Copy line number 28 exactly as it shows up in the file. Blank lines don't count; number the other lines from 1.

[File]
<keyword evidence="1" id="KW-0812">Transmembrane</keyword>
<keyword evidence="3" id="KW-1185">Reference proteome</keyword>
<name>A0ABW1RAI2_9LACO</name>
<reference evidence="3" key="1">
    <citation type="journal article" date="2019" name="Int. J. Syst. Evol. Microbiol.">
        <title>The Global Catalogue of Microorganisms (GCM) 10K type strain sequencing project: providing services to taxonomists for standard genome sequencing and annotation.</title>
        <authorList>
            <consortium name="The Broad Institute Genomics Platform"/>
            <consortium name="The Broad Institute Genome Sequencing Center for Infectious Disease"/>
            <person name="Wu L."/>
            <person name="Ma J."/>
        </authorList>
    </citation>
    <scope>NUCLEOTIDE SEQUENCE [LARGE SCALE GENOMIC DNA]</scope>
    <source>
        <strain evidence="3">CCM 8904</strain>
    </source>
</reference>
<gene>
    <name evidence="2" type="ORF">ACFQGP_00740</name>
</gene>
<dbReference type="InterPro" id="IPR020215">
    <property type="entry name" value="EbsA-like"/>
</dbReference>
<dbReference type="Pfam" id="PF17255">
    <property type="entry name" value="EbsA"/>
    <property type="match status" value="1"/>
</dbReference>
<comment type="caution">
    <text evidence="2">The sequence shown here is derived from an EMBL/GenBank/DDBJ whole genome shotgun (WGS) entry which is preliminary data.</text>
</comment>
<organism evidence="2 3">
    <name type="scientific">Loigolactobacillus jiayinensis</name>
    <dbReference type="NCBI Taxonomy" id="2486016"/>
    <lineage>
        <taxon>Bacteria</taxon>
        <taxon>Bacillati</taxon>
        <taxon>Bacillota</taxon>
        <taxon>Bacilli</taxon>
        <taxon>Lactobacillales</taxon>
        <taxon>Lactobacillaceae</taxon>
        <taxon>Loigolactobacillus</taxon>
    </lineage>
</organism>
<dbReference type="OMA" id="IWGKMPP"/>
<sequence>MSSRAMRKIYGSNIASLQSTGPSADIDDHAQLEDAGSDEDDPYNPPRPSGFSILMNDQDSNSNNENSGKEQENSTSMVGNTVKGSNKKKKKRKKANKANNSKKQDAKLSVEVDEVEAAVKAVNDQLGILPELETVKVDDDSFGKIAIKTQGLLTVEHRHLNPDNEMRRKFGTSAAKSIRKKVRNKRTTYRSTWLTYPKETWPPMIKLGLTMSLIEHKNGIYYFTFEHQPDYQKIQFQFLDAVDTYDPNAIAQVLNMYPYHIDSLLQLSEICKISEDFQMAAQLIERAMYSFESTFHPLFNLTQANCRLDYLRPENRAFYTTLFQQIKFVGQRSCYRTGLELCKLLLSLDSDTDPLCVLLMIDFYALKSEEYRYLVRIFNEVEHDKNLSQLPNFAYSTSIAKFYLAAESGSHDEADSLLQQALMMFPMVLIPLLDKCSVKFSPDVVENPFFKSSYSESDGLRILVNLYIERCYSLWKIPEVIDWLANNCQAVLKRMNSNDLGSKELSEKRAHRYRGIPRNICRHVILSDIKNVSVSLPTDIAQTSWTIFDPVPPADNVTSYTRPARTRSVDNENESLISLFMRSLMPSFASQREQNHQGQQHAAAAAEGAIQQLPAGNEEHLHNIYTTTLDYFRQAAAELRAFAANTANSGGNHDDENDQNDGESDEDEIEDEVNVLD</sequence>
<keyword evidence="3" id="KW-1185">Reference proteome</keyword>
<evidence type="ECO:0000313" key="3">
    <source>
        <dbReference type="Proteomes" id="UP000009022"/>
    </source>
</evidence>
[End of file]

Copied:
</dbReference>